Insurance Premium Audit Checklist

Business owners are commonly contacted about completing a remium audit after an insurance policy expires or is canceled. The audit process is designed as a service to you that guarantees you only pay the premium that you owe.

What is a Premium Audit?

The primary purpose of a premium audit is to calculate your final insurance premium. When your policy was issued, the premium was an estimate of an exposure basis (usually payroll or sales) multiplied by a rate. The rate used is determined by how the exposure base is classified. The audit will examine your records to establish the actual exposure basis and make sure that the correct classification codes and rates are used in determining your final premium. Because the original premium was an estimate, the audit will mostly likely result in a change of premium and/or classifications for your business.

Premium audits are commonly performed on General Liability, Liquor Liability and Workers Compensation policies. By auditing these policies, we can make sure that your business pays the correct premium. Typically, information from the audit will generate either a bill or a refund. In addition, the premium audit can provide valuable information about your business operations.

Types of Insurance Premium Audits

Physical Audit
A physical audit is an on-site review of your business records by an auditor. If your business records are located at an address other than your policy address, such as an outside accountant’s office, you will need to notify the auditor.

Mail Audit
If a physical audit isn’t performed, you may be asked to complete an audit through the mail. You will be asked to include supporting records, such as copies of tax reports. You may also have the option to complete your audit online.

Preliminary Audit (for Assigned Risk Pool Policies)
At the beginning of your policy term, the auditor will review a representative period in order to project the premium for the full policy term.

Information Needed for an Insurance Audit

Listed below is typical information an auditor may request at the time of audit. If there are multiple companies or multiple entities insured under one policy, the auditor will request this information for each company or entity.

General Information

  • Description of company operations
  • Officers’/Owners’ names and titles
  • Employee names and job duties
  • Number of employees at each location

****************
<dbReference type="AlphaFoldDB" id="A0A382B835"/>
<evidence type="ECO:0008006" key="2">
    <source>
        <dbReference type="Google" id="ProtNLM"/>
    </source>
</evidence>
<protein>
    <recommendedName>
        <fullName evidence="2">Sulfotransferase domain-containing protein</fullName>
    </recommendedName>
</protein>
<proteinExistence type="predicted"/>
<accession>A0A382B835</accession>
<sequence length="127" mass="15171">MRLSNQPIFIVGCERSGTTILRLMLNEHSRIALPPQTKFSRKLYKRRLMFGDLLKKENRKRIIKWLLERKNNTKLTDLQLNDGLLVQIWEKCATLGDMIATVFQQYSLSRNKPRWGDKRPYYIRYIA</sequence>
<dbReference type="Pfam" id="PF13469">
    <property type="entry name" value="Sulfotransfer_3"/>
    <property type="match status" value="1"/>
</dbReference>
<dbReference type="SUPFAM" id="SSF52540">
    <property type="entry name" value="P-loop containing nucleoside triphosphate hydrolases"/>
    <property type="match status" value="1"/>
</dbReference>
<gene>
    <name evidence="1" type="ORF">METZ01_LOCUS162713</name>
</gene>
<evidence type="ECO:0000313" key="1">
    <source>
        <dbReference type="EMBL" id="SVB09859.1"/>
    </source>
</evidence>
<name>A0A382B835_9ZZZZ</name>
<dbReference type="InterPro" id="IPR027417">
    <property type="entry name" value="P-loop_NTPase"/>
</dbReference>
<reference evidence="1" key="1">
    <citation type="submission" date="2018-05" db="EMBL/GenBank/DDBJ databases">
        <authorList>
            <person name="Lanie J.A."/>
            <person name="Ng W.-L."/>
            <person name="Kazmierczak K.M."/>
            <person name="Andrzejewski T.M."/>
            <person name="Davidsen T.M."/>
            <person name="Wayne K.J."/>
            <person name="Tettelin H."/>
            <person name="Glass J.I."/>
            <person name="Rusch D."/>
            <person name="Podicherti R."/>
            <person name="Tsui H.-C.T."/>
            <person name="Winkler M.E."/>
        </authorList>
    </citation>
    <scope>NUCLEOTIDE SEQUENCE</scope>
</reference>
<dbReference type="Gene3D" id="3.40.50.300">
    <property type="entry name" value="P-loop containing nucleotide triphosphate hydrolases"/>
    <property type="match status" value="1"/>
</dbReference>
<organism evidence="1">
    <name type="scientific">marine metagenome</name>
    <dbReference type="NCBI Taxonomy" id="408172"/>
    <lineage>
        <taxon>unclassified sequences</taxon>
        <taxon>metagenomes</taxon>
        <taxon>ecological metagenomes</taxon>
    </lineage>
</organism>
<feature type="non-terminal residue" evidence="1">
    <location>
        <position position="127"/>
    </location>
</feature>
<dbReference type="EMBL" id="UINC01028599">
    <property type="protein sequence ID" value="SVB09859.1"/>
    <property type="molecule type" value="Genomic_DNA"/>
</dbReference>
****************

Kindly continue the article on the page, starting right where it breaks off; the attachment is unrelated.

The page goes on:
• Names of subcontractors and certificates of insurance for subcontractors

Payroll Records

  • Gross pay including, but not limited to: bonuses, commissions, holiday pay, sick pay, overtime pay, vacation pay and all pretax amounts
  • Pretax/Section 125 amounts/401(k) amounts
  • Overtime pay shown separately

Subcontractor Information

  • General ledger, cash disbursements book and checkbook register
  • Names of subcontractors and certificates of insurance for subcontractors

Tax Documents to Verify Payroll/Sales Records and Federal ID Number

  • 941, 940, 1099, W-2, W-3, income tax return, etc.

Sales

  • Gross sales for each type of service provided/work performed by location
  • Profit and loss statement
  • General ledger

Additional Information Typically Requested for Restaurant and Bar Audits

  • Tips shown separately
  • Number of free meals given to employees
  • Subcontractors providing live entertainment
  • Liquor sales and total sales to determine proper class for Workers Compensation

Insurance Premium Audit Definitions

Payroll
Payroll premium bases are used for Workers Compensation and Commercial General Liability policies.

Payroll includes, but is not limited to: hourly and salaried payroll, bonuses, holiday pay, sick pay, vacation pay, commissions, piece work and profit sharing. Also included in the payroll premium base are meals and housing provided for employees, allowances for hand tools, expense allowances
not based on receipts, and amounts used to reduce taxable wages such as cafeteria plans and deferred compensation plans.

Payroll excludes tips, overtime premium, severance pay (not accumulated vacation or sick pay paid out), expense reimbursements based on receipts, third-party sick pay, excess life insurance, personal use of a company auto and certain company perks (such as incentive vacations, club memberships or tickets to entertainment events).

Gross Sales
Gross sales premium bases are commonly used for Commercial General Liability and Liquor Liability policies.

Gross sales include, but are not limited to, total amounts charged for all goods and products sold and services performed.

Gross sales exclude sales tax, returns and allowances. Cash discounts are not excluded.

Subcontractors
You must obtain Workers Compensation and General Liability certificates of insurance for all subcontractors hired. If the subcontractor does not provide you with a certificate of insurance, they will be treated as your employee and a premium will be charged for them.

The premium for uninsured subcontractors can be substantial, so it is to your advantage to obtain proof of insurance from subcontractors.

Uninsured subcontractors covered under the principal contractor’s policy are classified on the basis of the classifications that would apply if the work were performed by the principal’s own employees.

For even more details, download this pamphlet on Understanding Your Insurance Premium Audit.

Still have questions? Contact your local Society Insurance agent to discuss or call 888-5-SOCIETY.

Author

As a mutual insurance company, we operate and exist for the benefit of our policyholders. For more than 100 years, Society has been helping businesses overcome the unexpected with comprehensive coverage packages and outstanding claims handling, underwriting and risk management.

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